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Eric

From carb. to injection, what to do to fuel system?

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i am swapping an sr20 engine to my '79 620. Is there anything i should change to the fuel system other than installing an electric fuel pump, inline or in tank?

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Does it have a return line? It should have an aluminum vent line to a charcoal canister mounted to the rad support so don't mistake this for the return and don't use it for that. Forgive me I don't remember what year or engine is in your 620. Our later 620s with L20Bs had a return line already and your might. An EFI engine will definitely need one. Any hoses and hose clamps should be EFI rated as the 620 ones only have gas pulled through them. EFI is under at least 45 PSI so get something rated for much higher.

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Mine is a 79 and had an L20B, and the fuel tank has a return line.

 

49316593596_93e7a9e536_o.jpg

 

Here is the tank, according to my workshop manual it has a return

 

49316096428_a6d918ce4e_o.jpg

 

So that won't be a problem, i will replace all flue lines just to be sure. The charcoal canister is present in the car, i know these from my s13 and s14.

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I used an inline pump on my 720, I also had to plumb a return line since it didn't have any. 

In tank is definitely the quietest choice but it is a bit more complicated than just plumbing in an external in line type. 

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We all had return lines on our 720s. It was for extremely hot weather that causes vapor lock. After shut off, the under hood temperatures get so high the gas boils in the line and/or the carburetor. The return line allows cooler fuel to circulate past the carburetor. It also keeps the tank cleaner as slowly all the gas in the take is circulated through the in line filter.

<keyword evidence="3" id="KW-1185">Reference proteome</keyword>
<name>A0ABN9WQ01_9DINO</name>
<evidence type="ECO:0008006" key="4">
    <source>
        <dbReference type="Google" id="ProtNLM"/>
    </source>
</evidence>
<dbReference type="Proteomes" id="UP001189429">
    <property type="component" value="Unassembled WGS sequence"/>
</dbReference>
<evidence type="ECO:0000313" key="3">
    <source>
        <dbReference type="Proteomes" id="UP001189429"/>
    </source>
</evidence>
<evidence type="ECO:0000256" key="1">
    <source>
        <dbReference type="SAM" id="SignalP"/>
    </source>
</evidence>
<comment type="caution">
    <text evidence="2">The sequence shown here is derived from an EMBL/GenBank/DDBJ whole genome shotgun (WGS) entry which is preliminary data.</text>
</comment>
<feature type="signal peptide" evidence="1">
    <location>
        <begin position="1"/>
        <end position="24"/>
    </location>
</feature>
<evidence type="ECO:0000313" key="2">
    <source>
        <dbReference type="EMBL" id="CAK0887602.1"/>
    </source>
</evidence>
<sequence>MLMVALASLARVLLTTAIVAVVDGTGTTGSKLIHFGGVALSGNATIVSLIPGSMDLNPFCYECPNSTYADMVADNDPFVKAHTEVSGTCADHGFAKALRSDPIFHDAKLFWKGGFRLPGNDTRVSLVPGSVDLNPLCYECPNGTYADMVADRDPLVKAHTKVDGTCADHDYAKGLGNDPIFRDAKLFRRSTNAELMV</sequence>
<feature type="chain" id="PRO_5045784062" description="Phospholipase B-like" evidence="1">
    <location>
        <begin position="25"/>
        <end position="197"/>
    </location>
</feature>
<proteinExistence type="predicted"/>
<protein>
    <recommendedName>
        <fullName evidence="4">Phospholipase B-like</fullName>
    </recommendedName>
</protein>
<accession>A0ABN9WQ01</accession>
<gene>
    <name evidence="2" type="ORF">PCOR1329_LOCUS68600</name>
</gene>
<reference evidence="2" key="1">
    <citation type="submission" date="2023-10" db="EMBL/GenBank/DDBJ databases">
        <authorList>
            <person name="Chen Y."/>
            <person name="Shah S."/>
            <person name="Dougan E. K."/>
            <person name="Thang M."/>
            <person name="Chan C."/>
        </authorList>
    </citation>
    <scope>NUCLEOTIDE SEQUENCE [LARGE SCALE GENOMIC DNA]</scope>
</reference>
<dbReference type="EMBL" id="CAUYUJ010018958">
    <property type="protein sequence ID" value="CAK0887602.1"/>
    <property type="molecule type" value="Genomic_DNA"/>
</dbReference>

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Make sure the return line is large enough (check the size of return line from the vehicle the motor is from).  The return line shouldn't add more restriction past the fuel pressure regulator.  You'll also need an EFI pressure rated fuel filter.  Wiring will include the applicable pump wiring, fusing, and relay triggered by the ECU.

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On 1/19/2020 at 12:13 AM, datzenmike said:

We all had return lines on our 720s. It was for extremely hot weather that causes vapor lock. After shut off, the under hood temperatures get so high the gas boils in the line and/or the carburetor. The return line allows cooler fuel to circulate past the carburetor. It also keeps the tank cleaner as slowly all the gas in the take is circulated through the in line filter.

 

I should have noted that mine was a J16 equipped 720. The L and Z engined trucks probably had the return line but mine didn't.

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So many benefits to an in-tank pump. They run quieter and cooler (which makes them last longer) and it's easier to avoid starvation problems with a submerged pump.

 

A generic pump, like one from https://www.tanksinc.com/ would be pretty easy to plumb into a stock fuel tank. You just need to double check the pressure requirements before you buy. These are the pumps I use - https://www.tanksinc.com/index.cfm/page/ptype=product/product_id=84/category_id=61/mode=prod/prd84.htm

 

Also, a three-way fuel filter/regulator means you don't need a return line all the way to the engine bay. https://www.tanksinc.com/index.cfm/page/ptype=product/product_id=425/category_id=172/mode=prod/prd425.htm

Edited by Stoffregen Motorsports
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I have been looking at those LS corvette filter regulators for my set up. We didnt get those here in Australia so a bit more expensive to source. 

Anyway, Is there any issue of running these as they are set at 58psi when the injectors from the car i plan on using are usualy run at 42psi? 

 

Also how often do they need changing? 

Would be worthwhile if its only every 50000miles or so. 

Dont want to modify the tank if possible

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On 2/3/2020 at 12:39 PM, Unfamilia said:

I have been looking at those LS corvette filter regulators for my set up. We didnt get those here in Australia so a bit more expensive to source. 

Anyway, Is there any issue of running these as they are set at 58psi when the injectors from the car i plan on using are usualy run at 42psi? 

 

Also how often do they need changing? 

Would be worthwhile if its only every 50000miles or so. 

Dont want to modify the tank if possible